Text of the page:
Rolls Royce 2022 earnings preview: Where next for the Rolls Royce share price?

Josh Warner
By :  ,  Former Market Analyst

When will Rolls Royce report 2022 earnings?

Rolls Royce is scheduled to release annual 2022 earnings on the morning of Thursday February 23.


Rolls Royce 2022 earnings consensus

Annual underlying revenue is expected to be up around 7% in 2022 and analysts are looking for underlying operating profit, its headline measure, of £489.1 million, up 18% from the year before. 


Rolls Royce 2022 earnings preview

It will be a big week for Rolls Royce.

CEO Tufan Erginbilgic informed employees last month that the company must change the way it works because its current performance is ‘unsustainable’, according to the Financial Times. ‘Every investment we make, we destroy value,’ he told staff, adding that ‘we underperform every key competitor out there’. The boss described the company as a ‘burning platform’ and is thought to have launched a transformation programme.

Erginbilgic, who spent two decades at oil giant BP, took over as the boss of Rolls Royce at the beginning of 2023, tasked with the job of getting the business back on track after being decimated by the pandemic, which grounded flights and wiped-out the money it earns from the amount of time its engines are in the sky and lowered overall demand. His predecessor, Warren East, launched a restructuring plan that has cut jobs and lowered debt, but Erginbilgic still has a big job to do to get Rolls Royce back to its former glory.

The plan to address these problems is set to be unveiled this week. The fact it has a UK and US investor roadshows pencilled-in for March, when it will hold a series of meetings with shareholders, supports the view it could have a new message to get across. The big question is about how forceful and ambitious the new CEO will be. There is scope for everything from more cost-cutting, job cuts and even disposals, but there are questions about whether this will end up being a huge shake-up of the 117-year-old company or just another to add to the long list of restructurings that Rolls Royce has undergone in recent decades. His language suggests he understands the gravity of the situation and isn’t afraid to be bold.

‘Given everything I know talking to investors, this is our last chance’, Erginbilgic said.

Rolls Royce’s performance is heavily tied to that of the commercial airline industry, which is still recovering from the pandemic. Passenger numbers continue to climb but they are still way below pre-pandemic levels. Airlines have countered this with higher prices, which has finally allowed them to return to profit, but they are ultimately flying fewer planes and so Rolls Royce has had a slower recovery, particularly as long-haul travel has taken even longer to rebound.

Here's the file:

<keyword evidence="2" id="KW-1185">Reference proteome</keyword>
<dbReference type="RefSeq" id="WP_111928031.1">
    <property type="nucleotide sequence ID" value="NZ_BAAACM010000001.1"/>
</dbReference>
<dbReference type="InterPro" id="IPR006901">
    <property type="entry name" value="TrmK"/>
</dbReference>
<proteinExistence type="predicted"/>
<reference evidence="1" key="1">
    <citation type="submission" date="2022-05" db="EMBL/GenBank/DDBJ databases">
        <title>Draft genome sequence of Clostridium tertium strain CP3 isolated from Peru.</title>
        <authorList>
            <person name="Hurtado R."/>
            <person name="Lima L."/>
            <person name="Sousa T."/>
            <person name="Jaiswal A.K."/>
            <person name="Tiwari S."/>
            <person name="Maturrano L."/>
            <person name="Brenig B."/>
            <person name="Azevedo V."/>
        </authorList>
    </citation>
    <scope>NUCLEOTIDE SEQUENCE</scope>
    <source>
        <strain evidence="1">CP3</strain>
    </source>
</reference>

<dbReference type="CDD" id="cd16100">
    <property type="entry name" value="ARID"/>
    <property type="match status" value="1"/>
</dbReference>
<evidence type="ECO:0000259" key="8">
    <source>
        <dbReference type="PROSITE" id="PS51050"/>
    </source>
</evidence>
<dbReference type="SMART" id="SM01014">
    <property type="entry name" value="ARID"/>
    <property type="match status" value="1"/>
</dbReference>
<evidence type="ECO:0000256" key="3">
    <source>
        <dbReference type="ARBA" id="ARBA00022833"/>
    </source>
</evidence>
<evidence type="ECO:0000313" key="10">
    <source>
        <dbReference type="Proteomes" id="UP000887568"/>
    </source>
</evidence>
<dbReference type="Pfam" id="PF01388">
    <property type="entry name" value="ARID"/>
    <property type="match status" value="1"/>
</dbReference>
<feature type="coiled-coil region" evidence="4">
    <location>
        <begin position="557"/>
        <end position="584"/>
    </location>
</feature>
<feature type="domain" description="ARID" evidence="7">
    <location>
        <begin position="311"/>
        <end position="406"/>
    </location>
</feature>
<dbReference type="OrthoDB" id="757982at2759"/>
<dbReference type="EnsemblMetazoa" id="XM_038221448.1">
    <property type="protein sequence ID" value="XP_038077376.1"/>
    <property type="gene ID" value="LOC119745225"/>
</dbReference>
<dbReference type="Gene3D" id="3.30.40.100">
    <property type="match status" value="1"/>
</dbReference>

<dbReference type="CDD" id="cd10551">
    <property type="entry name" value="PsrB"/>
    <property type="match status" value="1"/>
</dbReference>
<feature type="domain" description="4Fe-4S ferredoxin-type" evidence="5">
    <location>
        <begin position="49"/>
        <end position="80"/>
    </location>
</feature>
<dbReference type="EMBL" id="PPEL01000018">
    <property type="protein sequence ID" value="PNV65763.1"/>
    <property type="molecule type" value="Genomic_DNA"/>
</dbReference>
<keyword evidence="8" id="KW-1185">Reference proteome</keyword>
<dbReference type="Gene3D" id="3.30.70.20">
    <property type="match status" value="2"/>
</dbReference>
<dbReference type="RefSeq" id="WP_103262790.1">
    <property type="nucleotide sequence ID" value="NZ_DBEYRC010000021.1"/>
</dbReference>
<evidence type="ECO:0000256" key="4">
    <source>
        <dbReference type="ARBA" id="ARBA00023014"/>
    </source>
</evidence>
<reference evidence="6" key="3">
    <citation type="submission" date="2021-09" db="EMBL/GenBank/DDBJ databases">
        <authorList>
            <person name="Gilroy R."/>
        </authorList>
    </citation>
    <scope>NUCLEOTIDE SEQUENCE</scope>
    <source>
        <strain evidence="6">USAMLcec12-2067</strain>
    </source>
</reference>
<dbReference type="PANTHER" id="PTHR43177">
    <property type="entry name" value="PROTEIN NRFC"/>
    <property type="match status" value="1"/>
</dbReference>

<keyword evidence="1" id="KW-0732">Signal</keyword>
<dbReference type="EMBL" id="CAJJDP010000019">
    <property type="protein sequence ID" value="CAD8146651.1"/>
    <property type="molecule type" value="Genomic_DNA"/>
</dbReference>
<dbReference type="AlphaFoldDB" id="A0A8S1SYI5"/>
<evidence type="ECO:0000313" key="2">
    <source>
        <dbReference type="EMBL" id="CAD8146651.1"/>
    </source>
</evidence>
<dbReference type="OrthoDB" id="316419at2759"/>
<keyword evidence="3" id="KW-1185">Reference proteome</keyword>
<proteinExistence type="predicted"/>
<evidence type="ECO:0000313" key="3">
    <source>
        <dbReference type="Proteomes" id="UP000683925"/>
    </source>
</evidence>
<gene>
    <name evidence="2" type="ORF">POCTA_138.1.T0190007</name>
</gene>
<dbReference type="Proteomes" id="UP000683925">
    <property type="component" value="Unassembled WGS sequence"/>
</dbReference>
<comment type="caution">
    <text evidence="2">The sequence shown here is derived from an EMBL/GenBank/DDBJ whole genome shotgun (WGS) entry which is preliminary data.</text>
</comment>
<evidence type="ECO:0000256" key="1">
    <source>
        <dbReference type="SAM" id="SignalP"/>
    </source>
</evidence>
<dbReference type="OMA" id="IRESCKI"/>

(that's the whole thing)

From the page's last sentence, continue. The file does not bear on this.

But Erginbilgic believes the problems run deeper and can’t be blamed on the pandemic. ‘Rolls Royce has not been performing for a long, long time, it has nothing to do with Covid, let’s be very clear. Covid created a crisis, but the issue in hand has nothing to do with it,’ he told staff. Its commercial aerospace division, which usually generates over half of all revenue in normal times, reported losses throughout 2017 and 2018, so it was already in trouble before the Covid-19 crisis erupted. The reopening of China provides hope that 2023 will lead to its engines being used more this year, but we could see Erginbilgic rebalance the way it makes money from its engines as part of the shake-up.

Erginbilgic has made it clear that Rolls Royce needs to become more competitive and have a sharper focus on profitability. Rolls Royce is forecast to eek out free cashflow of £96 million in 2022 after burning through cash over the past two years, but it still has around £4 billion worth of debt on the balance sheet, twice the amount of cash it has in the bank. Cashflow is set to significantly improve in 2023, but investors hope that current market expectations could be conservative and that the sum could be higher if Erginbilgic delivers.

Rolls Royce shares have risen over 12% since the new chief executive took over, showing there is some optimism that Erginbilgic can propel Rolls Royce into a new era, helped along the way by the ongoing recovery in air travel. Still, there is a long way to go considering the stock is still worth less than half what it was before Covid-19 derailed the share price back in February 2020.


Where next for the RR share price?

Rolls Royce, which is one of the most popular UK stocks and has been the 13th most traded equity among StoneX Retail clients since the start of 2023, has risen over 12% since the start of the year and has been following a rising uptrend that can be traced back over four months ago.

While the uptrend is still intact, Rolls Royce shares have found some resistance at 113.8p, having tried and failed to break above here twice in the last month. It could struggle to find higher ground considering we have also seen some bearish divergence from the RSI, which has fallen over the past six weeks while the share price has found higher ground. The 17 brokers that cover the stock add further fuel to that argument as they believe the recent rally has been overdone and that Rolls Royce is slightly overvalued with the average target price sat at 108.69p.

The stock can bring a move toward 128.50p, marking the ceiling we saw in March 2021 and again in January 2022, into view if it can regain some momentum.

There is room for the stock to fall further without breaking out of the uptrend, which is running parallel with the 50-day moving average at present. There are some signs that 107.50p could provide some support if the uptrend does falter. The 94.50p level should be treated as the ultimate floor over the short-term.

The Rolls Royce share price has lost momentum following the recent rally


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